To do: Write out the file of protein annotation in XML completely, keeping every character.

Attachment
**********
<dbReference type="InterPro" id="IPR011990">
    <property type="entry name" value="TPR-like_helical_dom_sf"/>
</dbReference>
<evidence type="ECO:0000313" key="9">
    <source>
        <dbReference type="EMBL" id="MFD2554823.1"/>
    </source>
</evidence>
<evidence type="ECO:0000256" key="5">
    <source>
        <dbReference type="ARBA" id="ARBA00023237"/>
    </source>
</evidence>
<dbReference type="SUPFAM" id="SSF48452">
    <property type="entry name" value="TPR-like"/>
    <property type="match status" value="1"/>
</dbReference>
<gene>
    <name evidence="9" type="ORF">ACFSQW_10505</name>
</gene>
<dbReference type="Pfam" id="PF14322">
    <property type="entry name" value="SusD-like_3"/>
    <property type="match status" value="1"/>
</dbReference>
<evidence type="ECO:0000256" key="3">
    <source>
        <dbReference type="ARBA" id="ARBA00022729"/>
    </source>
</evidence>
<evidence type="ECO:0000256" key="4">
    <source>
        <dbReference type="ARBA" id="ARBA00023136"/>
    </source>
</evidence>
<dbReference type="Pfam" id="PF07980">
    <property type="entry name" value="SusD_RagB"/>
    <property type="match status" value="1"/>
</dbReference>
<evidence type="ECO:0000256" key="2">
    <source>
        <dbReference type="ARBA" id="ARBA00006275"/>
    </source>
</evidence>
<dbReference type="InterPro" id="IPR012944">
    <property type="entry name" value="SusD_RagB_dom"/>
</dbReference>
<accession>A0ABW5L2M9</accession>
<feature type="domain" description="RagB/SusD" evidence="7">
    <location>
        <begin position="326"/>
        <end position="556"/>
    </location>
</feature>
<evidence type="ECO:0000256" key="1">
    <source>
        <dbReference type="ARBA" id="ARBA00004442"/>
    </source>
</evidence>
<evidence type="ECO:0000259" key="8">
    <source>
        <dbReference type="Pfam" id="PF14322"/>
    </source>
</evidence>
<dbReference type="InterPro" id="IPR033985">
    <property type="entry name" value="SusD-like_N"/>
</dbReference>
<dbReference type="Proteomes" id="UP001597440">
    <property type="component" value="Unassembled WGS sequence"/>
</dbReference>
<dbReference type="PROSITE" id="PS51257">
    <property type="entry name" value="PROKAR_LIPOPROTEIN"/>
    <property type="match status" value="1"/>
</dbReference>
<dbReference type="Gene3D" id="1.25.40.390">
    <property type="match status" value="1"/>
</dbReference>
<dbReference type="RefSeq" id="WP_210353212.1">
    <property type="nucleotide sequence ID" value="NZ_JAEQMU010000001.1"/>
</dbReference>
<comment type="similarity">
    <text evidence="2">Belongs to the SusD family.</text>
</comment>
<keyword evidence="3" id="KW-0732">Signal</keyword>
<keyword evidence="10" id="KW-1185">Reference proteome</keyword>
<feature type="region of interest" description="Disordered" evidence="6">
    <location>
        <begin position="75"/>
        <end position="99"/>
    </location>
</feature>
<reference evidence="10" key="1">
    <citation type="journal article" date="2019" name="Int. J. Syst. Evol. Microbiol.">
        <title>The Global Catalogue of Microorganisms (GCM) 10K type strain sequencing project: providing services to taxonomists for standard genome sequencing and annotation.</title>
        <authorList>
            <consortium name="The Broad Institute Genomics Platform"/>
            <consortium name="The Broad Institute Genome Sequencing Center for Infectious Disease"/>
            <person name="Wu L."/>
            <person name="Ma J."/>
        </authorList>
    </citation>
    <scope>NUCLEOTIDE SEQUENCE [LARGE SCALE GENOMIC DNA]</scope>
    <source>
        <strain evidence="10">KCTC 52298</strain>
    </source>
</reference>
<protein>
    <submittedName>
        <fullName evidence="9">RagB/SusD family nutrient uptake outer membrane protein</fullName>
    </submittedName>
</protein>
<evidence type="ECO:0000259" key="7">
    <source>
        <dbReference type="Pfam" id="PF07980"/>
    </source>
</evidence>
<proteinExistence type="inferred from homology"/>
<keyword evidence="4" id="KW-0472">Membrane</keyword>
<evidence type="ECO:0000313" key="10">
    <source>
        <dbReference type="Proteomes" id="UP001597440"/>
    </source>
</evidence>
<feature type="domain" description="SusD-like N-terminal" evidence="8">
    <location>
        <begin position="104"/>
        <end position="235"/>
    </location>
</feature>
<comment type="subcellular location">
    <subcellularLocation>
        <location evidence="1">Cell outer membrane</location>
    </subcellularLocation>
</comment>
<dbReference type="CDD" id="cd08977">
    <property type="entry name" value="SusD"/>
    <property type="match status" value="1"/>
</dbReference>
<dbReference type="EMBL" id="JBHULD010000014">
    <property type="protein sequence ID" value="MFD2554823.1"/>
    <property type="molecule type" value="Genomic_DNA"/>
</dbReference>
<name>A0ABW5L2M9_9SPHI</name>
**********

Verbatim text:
<dbReference type="InterPro" id="IPR011990">
    <property type="entry name" value="TPR-like_helical_dom_sf"/>
</dbReference>
<evidence type="ECO:0000313" key="9">
    <source>
        <dbReference type="EMBL" id="MFD2554823.1"/>
    </source>
</evidence>
<evidence type="ECO:0000256" key="5">
    <source>
        <dbReference type="ARBA" id="ARBA00023237"/>
    </source>
</evidence>
<dbReference type="SUPFAM" id="SSF48452">
    <property type="entry name" value="TPR-like"/>
    <property type="match status" value="1"/>
</dbReference>
<gene>
    <name evidence="9" type="ORF">ACFSQW_10505</name>
</gene>
<dbReference type="Pfam" id="PF14322">
    <property type="entry name" value="SusD-like_3"/>
    <property type="match status" value="1"/>
</dbReference>
<evidence type="ECO:0000256" key="3">
    <source>
        <dbReference type="ARBA" id="ARBA00022729"/>
    </source>
</evidence>
<evidence type="ECO:0000256" key="4">
    <source>
        <dbReference type="ARBA" id="ARBA00023136"/>
    </source>
</evidence>
<dbReference type="Pfam" id="PF07980">
    <property type="entry name" value="SusD_RagB"/>
    <property type="match status" value="1"/>
</dbReference>
<evidence type="ECO:0000256" key="2">
    <source>
        <dbReference type="ARBA" id="ARBA00006275"/>
    </source>
</evidence>
<dbReference type="InterPro" id="IPR012944">
    <property type="entry name" value="SusD_RagB_dom"/>
</dbReference>
<accession>A0ABW5L2M9</accession>
<feature type="domain" description="RagB/SusD" evidence="7">
    <location>
        <begin position="326"/>
        <end position="556"/>
    </location>
</feature>
<evidence type="ECO:0000256" key="1">
    <source>
        <dbReference type="ARBA" id="ARBA00004442"/>
    </source>
</evidence>
<evidence type="ECO:0000259" key="8">
    <source>
        <dbReference type="Pfam" id="PF14322"/>
    </source>
</evidence>
<dbReference type="InterPro" id="IPR033985">
    <property type="entry name" value="SusD-like_N"/>
</dbReference>
<dbReference type="Proteomes" id="UP001597440">
    <property type="component" value="Unassembled WGS sequence"/>
</dbReference>
<dbReference type="PROSITE" id="PS51257">
    <property type="entry name" value="PROKAR_LIPOPROTEIN"/>
    <property type="match status" value="1"/>
</dbReference>
<dbReference type="Gene3D" id="1.25.40.390">
    <property type="match status" value="1"/>
</dbReference>
<dbReference type="RefSeq" id="WP_210353212.1">
    <property type="nucleotide sequence ID" value="NZ_JAEQMU010000001.1"/>
</dbReference>
<comment type="similarity">
    <text evidence="2">Belongs to the SusD family.</text>
</comment>
<keyword evidence="3" id="KW-0732">Signal</keyword>
<keyword evidence="10" id="KW-1185">Reference proteome</keyword>
<feature type="region of interest" description="Disordered" evidence="6">
    <location>
        <begin position="75"/>
        <end position="99"/>
    </location>
</feature>
<reference evidence="10" key="1">
    <citation type="journal article" date="2019" name="Int. J. Syst. Evol. Microbiol.">
        <title>The Global Catalogue of Microorganisms (GCM) 10K type strain sequencing project: providing services to taxonomists for standard genome sequencing and annotation.</title>
        <authorList>
            <consortium name="The Broad Institute Genomics Platform"/>
            <consortium name="The Broad Institute Genome Sequencing Center for Infectious Disease"/>
            <person name="Wu L."/>
            <person name="Ma J."/>
        </authorList>
    </citation>
    <scope>NUCLEOTIDE SEQUENCE [LARGE SCALE GENOMIC DNA]</scope>
    <source>
        <strain evidence="10">KCTC 52298</strain>
    </source>
</reference>
<protein>
    <submittedName>
        <fullName evidence="9">RagB/SusD family nutrient uptake outer membrane protein</fullName>
    </submittedName>
</protein>
<evidence type="ECO:0000259" key="7">
    <source>
        <dbReference type="Pfam" id="PF07980"/>
    </source>
</evidence>
<proteinExistence type="inferred from homology"/>
<keyword evidence="4" id="KW-0472">Membrane</keyword>
<evidence type="ECO:0000313" key="10">
    <source>
        <dbReference type="Proteomes" id="UP001597440"/>
    </source>
</evidence>
<feature type="domain" description="SusD-like N-terminal" evidence="8">
    <location>
        <begin position="104"/>
        <end position="235"/>
    </location>
</feature>
<comment type="subcellular location">
    <subcellularLocation>
        <location evidence="1">Cell outer membrane</location>
    </subcellularLocation>
</comment>
<dbReference type="CDD" id="cd08977">
    <property type="entry name" value="SusD"/>
    <property type="match status" value="1"/>
</dbReference>
<dbReference type="EMBL" id="JBHULD010000014">
    <property type="protein sequence ID" value="MFD2554823.1"/>
    <property type="molecule type" value="Genomic_DNA"/>
</dbReference>
<name>A0ABW5L2M9_9SPHI</name>